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In May 2011, Toyota launched a campaign for the 2012 Corolla targeting an Asian-American audience. The campaign was based around a computer-generated pop star called Hatsune Miku. Working with interTrend, Toyota’s Asian-American agency, Toyota developed a campaign that would feature the new Corolla and also introduce the Japanese virtual icon to the US market. In addition to sponsoring a US Hatsune Miku concert, Toyota created a mobile program complete with 2-D barcode and augmented reality technology that drove traffic to the car company’s website and social media properties.
According to Michael Nelson, senior digital marketing manager at Toyota Motor Sales USA, the carmaker wanted to expand the conversations it was having with consumers about the 2012 Toyota Corolla. Moreover, they “wanted to be able to connect the real, traditional world with Toyota’s digital world.”
Using mobile to bridge that gap, Toyota worked with a QR code vendor to develop a branded mobile barcode, ToyoTag. It also worked with an augmented reality technology company to develop content that would be engaging and appealing to the younger, tech-savvy Corolla target audience. In addition to appealing to this group of potential Hatsune Miku fans, the goal was to make campaign shareable.
In coordination with the September 16, 2011, Hatsune Miku concert in California, Toyota debuted the Hatsune Miku augmented reality experience. To view the augmented reality content, Toyota encouraged consumers to use their mobile phones, snap photos of the ToyoTag, and then, upon prompting by SMS text, download the Toyota Shopping Tool app for iPhone or Android. Then consumers were able to view Hatsune singing on a virtual stage alongside the 2012 Corolla. Part of the strategy was to “extend the engagement past the event,” Nelson said.
Toyota significantly increased app downloads, traffic and leads for the Corolla during the week of the augmented reality launch.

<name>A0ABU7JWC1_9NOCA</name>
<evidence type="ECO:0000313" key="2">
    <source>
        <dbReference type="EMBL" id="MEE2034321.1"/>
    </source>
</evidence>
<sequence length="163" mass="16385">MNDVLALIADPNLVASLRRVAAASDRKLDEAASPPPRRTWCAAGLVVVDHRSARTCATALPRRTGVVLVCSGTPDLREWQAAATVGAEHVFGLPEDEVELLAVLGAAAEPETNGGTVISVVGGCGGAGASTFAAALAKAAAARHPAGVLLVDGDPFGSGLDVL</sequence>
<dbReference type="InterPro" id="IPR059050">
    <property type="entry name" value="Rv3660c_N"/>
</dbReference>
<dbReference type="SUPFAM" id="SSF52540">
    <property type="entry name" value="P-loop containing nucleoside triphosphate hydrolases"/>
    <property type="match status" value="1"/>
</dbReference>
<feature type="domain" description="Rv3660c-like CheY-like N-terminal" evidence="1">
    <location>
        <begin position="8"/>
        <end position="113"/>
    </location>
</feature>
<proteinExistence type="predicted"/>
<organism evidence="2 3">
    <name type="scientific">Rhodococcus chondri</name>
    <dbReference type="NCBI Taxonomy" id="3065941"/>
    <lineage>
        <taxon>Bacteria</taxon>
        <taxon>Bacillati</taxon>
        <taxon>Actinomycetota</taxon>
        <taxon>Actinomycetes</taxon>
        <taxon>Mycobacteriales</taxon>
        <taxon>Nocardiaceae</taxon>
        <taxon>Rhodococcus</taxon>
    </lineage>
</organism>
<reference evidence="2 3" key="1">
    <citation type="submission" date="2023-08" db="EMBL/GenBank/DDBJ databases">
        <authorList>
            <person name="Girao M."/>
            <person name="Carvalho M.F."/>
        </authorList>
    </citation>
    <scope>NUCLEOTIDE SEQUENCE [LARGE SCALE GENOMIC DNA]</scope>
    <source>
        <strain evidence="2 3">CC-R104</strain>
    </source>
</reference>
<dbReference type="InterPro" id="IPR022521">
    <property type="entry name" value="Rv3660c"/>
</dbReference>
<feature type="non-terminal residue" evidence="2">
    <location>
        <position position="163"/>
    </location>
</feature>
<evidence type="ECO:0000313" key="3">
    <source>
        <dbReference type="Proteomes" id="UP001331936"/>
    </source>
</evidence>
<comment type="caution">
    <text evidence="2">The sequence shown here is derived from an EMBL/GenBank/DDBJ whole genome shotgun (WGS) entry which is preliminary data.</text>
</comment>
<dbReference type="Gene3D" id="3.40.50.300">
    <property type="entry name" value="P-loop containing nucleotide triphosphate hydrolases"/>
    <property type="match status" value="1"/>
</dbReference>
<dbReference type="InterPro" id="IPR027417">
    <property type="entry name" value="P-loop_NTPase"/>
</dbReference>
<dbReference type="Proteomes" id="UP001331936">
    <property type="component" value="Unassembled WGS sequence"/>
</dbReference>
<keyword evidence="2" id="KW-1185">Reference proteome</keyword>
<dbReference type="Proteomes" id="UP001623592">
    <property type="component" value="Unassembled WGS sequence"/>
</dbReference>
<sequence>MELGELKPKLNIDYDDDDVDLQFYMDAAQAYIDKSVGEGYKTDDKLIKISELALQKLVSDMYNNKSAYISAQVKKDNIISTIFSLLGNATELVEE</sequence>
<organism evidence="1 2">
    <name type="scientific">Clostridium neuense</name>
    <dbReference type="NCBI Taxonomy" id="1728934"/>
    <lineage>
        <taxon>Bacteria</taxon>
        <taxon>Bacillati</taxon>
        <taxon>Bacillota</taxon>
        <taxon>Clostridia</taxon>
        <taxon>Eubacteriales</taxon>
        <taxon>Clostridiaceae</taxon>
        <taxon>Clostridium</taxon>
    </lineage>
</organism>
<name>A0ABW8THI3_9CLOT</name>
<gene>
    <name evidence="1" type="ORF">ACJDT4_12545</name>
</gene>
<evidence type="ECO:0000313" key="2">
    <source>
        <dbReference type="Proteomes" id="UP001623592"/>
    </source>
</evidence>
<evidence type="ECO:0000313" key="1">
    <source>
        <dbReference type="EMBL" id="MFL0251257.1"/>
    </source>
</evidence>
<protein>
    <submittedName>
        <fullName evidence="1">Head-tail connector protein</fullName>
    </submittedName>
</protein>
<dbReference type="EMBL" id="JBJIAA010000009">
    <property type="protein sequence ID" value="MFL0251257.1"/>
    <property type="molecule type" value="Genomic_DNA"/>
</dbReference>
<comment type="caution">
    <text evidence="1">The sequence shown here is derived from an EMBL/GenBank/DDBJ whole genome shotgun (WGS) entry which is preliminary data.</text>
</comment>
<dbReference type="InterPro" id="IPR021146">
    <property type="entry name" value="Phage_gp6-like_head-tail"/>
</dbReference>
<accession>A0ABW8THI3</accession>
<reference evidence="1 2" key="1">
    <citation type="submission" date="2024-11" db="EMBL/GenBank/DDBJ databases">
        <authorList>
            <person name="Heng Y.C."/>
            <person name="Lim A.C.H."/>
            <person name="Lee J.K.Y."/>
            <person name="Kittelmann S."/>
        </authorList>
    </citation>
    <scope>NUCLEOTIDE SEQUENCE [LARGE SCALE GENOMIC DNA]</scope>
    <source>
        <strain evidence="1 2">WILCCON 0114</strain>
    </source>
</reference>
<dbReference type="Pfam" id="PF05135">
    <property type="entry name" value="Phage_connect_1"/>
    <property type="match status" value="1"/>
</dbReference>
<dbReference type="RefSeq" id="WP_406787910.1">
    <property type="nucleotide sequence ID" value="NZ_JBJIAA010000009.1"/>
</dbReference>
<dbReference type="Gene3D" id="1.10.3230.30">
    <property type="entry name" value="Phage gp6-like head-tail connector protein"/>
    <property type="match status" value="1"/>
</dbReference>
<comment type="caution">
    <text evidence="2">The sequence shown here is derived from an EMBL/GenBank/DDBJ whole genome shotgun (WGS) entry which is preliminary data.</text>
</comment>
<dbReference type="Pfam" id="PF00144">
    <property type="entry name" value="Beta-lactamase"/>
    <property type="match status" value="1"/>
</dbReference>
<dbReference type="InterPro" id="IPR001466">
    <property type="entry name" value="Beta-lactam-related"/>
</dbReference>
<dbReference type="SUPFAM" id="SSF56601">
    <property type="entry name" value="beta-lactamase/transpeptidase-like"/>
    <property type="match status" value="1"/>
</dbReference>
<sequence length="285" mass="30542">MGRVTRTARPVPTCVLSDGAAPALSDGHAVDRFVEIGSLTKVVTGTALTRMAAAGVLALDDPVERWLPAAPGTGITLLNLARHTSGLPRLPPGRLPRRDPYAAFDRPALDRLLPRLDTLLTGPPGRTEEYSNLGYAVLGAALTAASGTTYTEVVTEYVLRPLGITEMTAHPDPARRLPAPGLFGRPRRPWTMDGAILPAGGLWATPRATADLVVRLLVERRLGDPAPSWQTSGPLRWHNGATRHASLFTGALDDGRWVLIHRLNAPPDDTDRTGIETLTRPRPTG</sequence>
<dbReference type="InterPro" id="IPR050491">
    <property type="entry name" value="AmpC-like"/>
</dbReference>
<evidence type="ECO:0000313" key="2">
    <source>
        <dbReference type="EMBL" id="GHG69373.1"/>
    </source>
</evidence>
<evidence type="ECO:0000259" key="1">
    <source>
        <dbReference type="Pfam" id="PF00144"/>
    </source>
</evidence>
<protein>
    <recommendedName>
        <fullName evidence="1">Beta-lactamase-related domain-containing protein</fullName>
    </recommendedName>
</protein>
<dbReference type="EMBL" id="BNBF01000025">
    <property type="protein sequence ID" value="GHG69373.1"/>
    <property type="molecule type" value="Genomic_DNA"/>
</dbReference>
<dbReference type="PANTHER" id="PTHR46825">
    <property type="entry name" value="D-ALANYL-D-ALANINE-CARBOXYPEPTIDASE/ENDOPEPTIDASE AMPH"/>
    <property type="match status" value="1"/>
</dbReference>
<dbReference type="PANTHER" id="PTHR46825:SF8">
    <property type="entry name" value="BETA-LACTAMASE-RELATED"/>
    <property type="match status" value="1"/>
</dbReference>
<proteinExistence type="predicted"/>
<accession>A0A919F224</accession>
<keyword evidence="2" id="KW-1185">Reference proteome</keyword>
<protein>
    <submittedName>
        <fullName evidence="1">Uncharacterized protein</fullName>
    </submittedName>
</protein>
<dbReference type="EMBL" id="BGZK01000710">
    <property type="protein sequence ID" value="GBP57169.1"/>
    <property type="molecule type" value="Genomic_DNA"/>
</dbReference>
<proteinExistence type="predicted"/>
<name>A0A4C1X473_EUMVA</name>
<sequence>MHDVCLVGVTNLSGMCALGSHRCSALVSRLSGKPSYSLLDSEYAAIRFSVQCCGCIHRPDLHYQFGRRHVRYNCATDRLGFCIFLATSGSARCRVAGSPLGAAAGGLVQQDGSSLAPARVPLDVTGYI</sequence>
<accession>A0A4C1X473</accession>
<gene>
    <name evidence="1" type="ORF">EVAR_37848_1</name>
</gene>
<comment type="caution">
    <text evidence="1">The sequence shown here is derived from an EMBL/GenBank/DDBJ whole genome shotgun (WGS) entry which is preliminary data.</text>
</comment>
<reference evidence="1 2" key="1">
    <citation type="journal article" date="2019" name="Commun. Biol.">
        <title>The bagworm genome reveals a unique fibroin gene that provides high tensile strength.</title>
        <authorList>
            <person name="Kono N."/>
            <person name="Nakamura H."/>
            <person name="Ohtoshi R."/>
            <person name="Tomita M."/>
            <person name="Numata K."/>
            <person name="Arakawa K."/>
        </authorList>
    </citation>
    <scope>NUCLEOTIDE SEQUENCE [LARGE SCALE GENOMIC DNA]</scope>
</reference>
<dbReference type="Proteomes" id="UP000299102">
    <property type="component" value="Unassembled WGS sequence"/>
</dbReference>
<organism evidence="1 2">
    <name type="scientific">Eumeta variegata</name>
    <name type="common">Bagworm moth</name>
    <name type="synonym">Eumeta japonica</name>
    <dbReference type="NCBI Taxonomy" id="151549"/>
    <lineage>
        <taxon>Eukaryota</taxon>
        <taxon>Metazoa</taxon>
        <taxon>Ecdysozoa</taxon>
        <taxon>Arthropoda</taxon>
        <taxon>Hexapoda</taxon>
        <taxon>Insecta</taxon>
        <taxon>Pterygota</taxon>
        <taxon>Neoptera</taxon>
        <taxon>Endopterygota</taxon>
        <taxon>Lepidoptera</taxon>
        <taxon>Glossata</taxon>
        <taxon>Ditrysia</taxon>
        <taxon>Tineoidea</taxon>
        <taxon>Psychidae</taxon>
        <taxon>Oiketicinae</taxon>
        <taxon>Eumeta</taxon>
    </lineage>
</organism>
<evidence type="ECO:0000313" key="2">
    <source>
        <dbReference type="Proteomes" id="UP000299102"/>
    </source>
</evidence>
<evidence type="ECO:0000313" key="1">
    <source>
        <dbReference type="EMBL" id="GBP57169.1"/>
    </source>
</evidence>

On the night of the Hatsune Miku event and the augmented reality launch, Toyota saw a 600% percent increase in Toyota Shopping Tool app downloads. After the first night's spike, app downloads continued to outperform normal download rates throughout the week. Additionally, Corolla leads jumped by 30% that week, and time spent on the one Corolla/Miku web page outpaced time spent on the entire Corolla section of Toyota.com (including customization tools, pricing pages and demo videos).
Week-over-week traffic for Corolla/Miku from September 4 to 11 increased 167%. After seven full weeks, it returned to pre-Hatsune Miku campaign levels.
Nelson advised marketers to take time to do research before embracing QR code and augmented reality mobile technology. “We walk before we run at Toyota,” Nelson said. He also admitted that bystanders have asked what Hatsune Miku has to do with selling cars, to which he responded that the Hatsune Miku campaign was about encouraging consumers to try out new types of content. “It’s getting the customers used to this technology in a fun way.”
Nelson teased that over the next year, Toyota will embrace even more mobile marketing technologies. “This is a precursor to bigger, greater things that we’re going to be doing as a corporation, not only with 2-D barcodes, but with technologies like augmented reality,” he said.
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Check out today’s other article, “Social Sign-On Could Be a Boon for Retailers.”
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